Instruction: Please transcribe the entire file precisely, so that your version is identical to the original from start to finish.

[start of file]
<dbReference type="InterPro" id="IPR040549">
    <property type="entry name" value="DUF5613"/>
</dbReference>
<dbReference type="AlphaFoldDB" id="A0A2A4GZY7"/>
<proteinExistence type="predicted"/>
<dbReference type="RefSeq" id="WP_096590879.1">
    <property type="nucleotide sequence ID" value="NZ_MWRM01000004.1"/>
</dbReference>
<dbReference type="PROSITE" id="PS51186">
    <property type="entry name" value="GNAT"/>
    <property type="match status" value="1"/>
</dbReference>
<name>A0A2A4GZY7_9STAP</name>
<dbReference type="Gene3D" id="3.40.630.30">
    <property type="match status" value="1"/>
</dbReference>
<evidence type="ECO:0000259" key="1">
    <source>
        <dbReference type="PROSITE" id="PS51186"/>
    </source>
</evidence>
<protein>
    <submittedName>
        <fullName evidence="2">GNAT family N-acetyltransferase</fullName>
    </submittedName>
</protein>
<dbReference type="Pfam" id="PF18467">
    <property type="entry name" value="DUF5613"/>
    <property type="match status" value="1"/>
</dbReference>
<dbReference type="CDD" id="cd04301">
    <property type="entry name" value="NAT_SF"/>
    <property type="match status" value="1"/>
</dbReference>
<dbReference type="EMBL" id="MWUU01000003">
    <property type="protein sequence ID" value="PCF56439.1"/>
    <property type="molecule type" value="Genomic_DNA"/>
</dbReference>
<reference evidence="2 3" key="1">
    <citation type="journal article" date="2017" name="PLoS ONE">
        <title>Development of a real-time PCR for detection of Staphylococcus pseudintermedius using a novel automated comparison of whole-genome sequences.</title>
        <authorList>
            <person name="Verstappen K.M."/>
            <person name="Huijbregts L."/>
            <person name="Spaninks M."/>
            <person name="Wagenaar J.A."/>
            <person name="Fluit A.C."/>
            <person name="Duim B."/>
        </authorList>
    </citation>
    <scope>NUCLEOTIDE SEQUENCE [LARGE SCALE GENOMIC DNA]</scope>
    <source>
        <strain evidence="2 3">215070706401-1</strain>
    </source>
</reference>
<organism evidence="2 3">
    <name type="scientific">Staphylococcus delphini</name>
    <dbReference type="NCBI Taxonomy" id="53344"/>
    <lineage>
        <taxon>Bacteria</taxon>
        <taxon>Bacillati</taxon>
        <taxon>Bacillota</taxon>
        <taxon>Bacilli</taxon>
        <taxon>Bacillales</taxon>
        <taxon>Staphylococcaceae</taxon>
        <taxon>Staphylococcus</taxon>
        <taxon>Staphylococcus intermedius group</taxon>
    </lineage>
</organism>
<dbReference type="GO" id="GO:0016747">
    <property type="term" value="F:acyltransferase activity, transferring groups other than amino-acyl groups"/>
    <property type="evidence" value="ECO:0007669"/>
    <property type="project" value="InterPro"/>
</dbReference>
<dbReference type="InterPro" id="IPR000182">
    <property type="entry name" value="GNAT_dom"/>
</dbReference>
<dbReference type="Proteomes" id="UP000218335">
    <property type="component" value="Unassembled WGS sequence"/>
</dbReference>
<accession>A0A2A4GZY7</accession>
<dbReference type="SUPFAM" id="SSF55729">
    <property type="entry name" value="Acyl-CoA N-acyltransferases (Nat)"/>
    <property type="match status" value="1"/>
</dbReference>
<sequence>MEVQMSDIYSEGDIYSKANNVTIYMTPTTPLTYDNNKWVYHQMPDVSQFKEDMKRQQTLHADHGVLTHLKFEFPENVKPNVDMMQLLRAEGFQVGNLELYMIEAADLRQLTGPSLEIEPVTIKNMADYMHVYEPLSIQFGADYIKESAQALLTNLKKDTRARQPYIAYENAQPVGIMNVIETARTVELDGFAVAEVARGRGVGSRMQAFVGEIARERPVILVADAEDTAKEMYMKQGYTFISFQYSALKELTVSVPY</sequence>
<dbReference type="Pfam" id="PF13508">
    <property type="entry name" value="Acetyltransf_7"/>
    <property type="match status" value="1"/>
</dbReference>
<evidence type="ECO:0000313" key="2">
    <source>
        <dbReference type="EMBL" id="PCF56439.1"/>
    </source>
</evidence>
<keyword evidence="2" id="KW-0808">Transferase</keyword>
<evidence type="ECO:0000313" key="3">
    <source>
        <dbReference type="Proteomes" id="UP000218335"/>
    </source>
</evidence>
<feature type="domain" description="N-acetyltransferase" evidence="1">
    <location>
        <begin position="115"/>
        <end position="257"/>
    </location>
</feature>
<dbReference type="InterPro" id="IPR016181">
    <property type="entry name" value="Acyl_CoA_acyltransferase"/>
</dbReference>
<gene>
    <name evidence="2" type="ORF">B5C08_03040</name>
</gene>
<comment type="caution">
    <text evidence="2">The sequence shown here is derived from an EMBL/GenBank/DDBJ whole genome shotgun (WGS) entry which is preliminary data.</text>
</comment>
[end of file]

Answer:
<dbReference type="InterPro" id="IPR040549">
    <property type="entry name" value="DUF5613"/>
</dbReference>
<dbReference type="AlphaFoldDB" id="A0A2A4GZY7"/>
<proteinExistence type="predicted"/>
<dbReference type="RefSeq" id="WP_096590879.1">
    <property type="nucleotide sequence ID" value="NZ_MWRM01000004.1"/>
</dbReference>
<dbReference type="PROSITE" id="PS51186">
    <property type="entry name" value="GNAT"/>
    <property type="match status" value="1"/>
</dbReference>
<name>A0A2A4GZY7_9STAP</name>
<dbReference type="Gene3D" id="3.40.630.30">
    <property type="match status" value="1"/>
</dbReference>
<evidence type="ECO:0000259" key="1">
    <source>
        <dbReference type="PROSITE" id="PS51186"/>
    </source>
</evidence>
<protein>
    <submittedName>
        <fullName evidence="2">GNAT family N-acetyltransferase</fullName>
    </submittedName>
</protein>
<dbReference type="Pfam" id="PF18467">
    <property type="entry name" value="DUF5613"/>
    <property type="match status" value="1"/>
</dbReference>
<dbReference type="CDD" id="cd04301">
    <property type="entry name" value="NAT_SF"/>
    <property type="match status" value="1"/>
</dbReference>
<dbReference type="EMBL" id="MWUU01000003">
    <property type="protein sequence ID" value="PCF56439.1"/>
    <property type="molecule type" value="Genomic_DNA"/>
</dbReference>
<reference evidence="2 3" key="1">
    <citation type="journal article" date="2017" name="PLoS ONE">
        <title>Development of a real-time PCR for detection of Staphylococcus pseudintermedius using a novel automated comparison of whole-genome sequences.</title>
        <authorList>
            <person name="Verstappen K.M."/>
            <person name="Huijbregts L."/>
            <person name="Spaninks M."/>
            <person name="Wagenaar J.A."/>
            <person name="Fluit A.C."/>
            <person name="Duim B."/>
        </authorList>
    </citation>
    <scope>NUCLEOTIDE SEQUENCE [LARGE SCALE GENOMIC DNA]</scope>
    <source>
        <strain evidence="2 3">215070706401-1</strain>
    </source>
</reference>
<organism evidence="2 3">
    <name type="scientific">Staphylococcus delphini</name>
    <dbReference type="NCBI Taxonomy" id="53344"/>
    <lineage>
        <taxon>Bacteria</taxon>
        <taxon>Bacillati</taxon>
        <taxon>Bacillota</taxon>
        <taxon>Bacilli</taxon>
        <taxon>Bacillales</taxon>
        <taxon>Staphylococcaceae</taxon>
        <taxon>Staphylococcus</taxon>
        <taxon>Staphylococcus intermedius group</taxon>
    </lineage>
</organism>
<dbReference type="GO" id="GO:0016747">
    <property type="term" value="F:acyltransferase activity, transferring groups other than amino-acyl groups"/>
    <property type="evidence" value="ECO:0007669"/>
    <property type="project" value="InterPro"/>
</dbReference>
<dbReference type="InterPro" id="IPR000182">
    <property type="entry name" value="GNAT_dom"/>
</dbReference>
<dbReference type="Proteomes" id="UP000218335">
    <property type="component" value="Unassembled WGS sequence"/>
</dbReference>
<accession>A0A2A4GZY7</accession>
<dbReference type="SUPFAM" id="SSF55729">
    <property type="entry name" value="Acyl-CoA N-acyltransferases (Nat)"/>
    <property type="match status" value="1"/>
</dbReference>
<sequence>MEVQMSDIYSEGDIYSKANNVTIYMTPTTPLTYDNNKWVYHQMPDVSQFKEDMKRQQTLHADHGVLTHLKFEFPENVKPNVDMMQLLRAEGFQVGNLELYMIEAADLRQLTGPSLEIEPVTIKNMADYMHVYEPLSIQFGADYIKESAQALLTNLKKDTRARQPYIAYENAQPVGIMNVIETARTVELDGFAVAEVARGRGVGSRMQAFVGEIARERPVILVADAEDTAKEMYMKQGYTFISFQYSALKELTVSVPY</sequence>
<dbReference type="Pfam" id="PF13508">
    <property type="entry name" value="Acetyltransf_7"/>
    <property type="match status" value="1"/>
</dbReference>
<evidence type="ECO:0000313" key="2">
    <source>
        <dbReference type="EMBL" id="PCF56439.1"/>
    </source>
</evidence>
<keyword evidence="2" id="KW-0808">Transferase</keyword>
<evidence type="ECO:0000313" key="3">
    <source>
        <dbReference type="Proteomes" id="UP000218335"/>
    </source>
</evidence>
<feature type="domain" description="N-acetyltransferase" evidence="1">
    <location>
        <begin position="115"/>
        <end position="257"/>
    </location>
</feature>
<dbReference type="InterPro" id="IPR016181">
    <property type="entry name" value="Acyl_CoA_acyltransferase"/>
</dbReference>
<gene>
    <name evidence="2" type="ORF">B5C08_03040</name>
</gene>
<comment type="caution">
    <text evidence="2">The sequence shown here is derived from an EMBL/GenBank/DDBJ whole genome shotgun (WGS) entry which is preliminary data.</text>
</comment>